locomusic01

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In doing my research on the 5/31/85 Barrie tornado, I also learned that the area was struck by a tornado in July 1905. I found very little information on it (although I didn't look that hard), but it seems to have hit a few miles north of the 1985 path. It was likely a significant tornado, destroying several farms and injuring a few people, but probably not violent from what little I could find.
 
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Joplin, Missouri is another candidate as it was also struck by an F5 in 1971 and a much weaker one in 1973; both of these occurred in the month of May.

An article from the Joplin Globe from 2010:


Book on Amazon concerning the 1971 tornado:

Amazon product
If anyone can find PDFs of this book or damage photographs from either of the 1970s tornadoes please post; it'd be interesting to compare damages from the 1970s to the 2011 EF5.
 

TH2002

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Joplin, Missouri is another candidate as it was also struck by an F5 in 1971 and a much weaker one in 1973; both of these occurred in the month of May.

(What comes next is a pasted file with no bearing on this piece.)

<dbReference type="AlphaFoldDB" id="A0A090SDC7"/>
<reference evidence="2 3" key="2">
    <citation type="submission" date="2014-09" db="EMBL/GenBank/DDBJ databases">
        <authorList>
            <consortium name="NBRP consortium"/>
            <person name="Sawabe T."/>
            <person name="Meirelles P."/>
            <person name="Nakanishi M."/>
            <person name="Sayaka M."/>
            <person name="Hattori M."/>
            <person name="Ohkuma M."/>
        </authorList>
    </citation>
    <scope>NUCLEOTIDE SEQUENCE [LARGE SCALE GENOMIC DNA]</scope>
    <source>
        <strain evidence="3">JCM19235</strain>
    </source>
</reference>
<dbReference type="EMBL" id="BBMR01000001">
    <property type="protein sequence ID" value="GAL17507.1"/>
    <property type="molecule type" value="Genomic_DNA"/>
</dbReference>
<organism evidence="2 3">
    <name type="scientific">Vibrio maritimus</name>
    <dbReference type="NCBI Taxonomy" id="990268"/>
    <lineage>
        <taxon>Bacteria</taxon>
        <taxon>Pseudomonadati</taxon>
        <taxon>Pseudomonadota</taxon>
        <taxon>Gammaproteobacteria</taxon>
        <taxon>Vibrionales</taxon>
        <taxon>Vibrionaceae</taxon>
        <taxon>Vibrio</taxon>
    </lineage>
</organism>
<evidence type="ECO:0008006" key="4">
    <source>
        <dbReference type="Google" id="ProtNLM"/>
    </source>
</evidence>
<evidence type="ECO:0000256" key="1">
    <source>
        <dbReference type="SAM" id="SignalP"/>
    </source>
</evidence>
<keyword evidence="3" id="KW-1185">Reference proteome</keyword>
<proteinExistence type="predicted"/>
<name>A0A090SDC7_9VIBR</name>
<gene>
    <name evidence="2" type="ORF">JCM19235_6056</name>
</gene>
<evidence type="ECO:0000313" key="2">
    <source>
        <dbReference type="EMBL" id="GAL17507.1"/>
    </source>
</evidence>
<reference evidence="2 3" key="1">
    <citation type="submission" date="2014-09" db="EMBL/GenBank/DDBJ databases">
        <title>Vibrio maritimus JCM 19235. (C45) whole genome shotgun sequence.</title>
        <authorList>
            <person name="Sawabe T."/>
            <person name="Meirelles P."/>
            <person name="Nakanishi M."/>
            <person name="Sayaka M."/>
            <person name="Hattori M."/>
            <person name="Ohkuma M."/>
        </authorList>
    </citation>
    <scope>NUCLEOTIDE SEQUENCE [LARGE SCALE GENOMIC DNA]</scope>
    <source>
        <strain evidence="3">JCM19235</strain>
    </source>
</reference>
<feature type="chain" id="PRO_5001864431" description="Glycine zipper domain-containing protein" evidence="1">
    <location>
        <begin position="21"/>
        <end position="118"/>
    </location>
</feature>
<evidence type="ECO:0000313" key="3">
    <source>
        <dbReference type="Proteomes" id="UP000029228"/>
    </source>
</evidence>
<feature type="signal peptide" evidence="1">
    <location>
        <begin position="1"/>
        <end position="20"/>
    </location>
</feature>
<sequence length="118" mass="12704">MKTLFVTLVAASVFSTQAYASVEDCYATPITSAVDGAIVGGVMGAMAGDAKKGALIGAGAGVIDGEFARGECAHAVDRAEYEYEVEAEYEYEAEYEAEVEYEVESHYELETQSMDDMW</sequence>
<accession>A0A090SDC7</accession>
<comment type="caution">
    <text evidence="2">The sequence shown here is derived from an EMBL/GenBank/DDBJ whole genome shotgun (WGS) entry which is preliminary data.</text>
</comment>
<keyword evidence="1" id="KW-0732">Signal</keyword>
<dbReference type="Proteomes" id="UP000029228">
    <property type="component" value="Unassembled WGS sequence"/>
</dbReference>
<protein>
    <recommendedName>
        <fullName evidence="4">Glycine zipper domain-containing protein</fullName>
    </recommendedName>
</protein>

An article from the Joplin Globe from 2010:


Book on Amazon concerning the 1971 tornado:

Amazon product
If anyone can find PDFs of this book or damage photographs from either of the 1970s tornadoes please post; it'd be interesting to compare damages from the 1970s to the 2011 EF5.
Not sure where the F5 rating came from, Grazulis rates the 1971 event as an F3. I find it interesting there is no mention of the 1973 event at all.

Incidentally, Joplin was hit by yet another tornado (rated F2) in 1935.

Here are some photos from the 1971 tornado. I know, one of them is a terrible blurry photo of photos, but it's all I could find at the moment.
joplin-1971-tornado-highway-building.jpg

s-l1600.jpg

The good news is that there are some copies of the picture book in the second photo up for sale. Thinking about buying a copy to scan in (which I also need to do with my RPPC's....)
 
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Not sure where the F5 rating came from, Grazulis rates the 1971 event as an F3. I find it interesting there is no mention of the 1973 event at all.

Incidentally, Joplin was hit by yet another tornado (rated F2) in 1935.

Here are some photos from the 1971 tornado. I know, one of them is a terrible blurry photo of photos, but it's all I could find at the moment.
joplin-1971-tornado-highway-building.jpg

s-l1600.jpg

The good news is that there are some copies of the picture book in the second photo up for sale. Thinking about buying a copy to scan in (which I also need to do with my RPPC's....)
F5 was a typo on my end, the 1973 one is interesting; perhaps it wasn't 'significant' enough to meet Grazulis's criteria?
 

MNTornadoGuy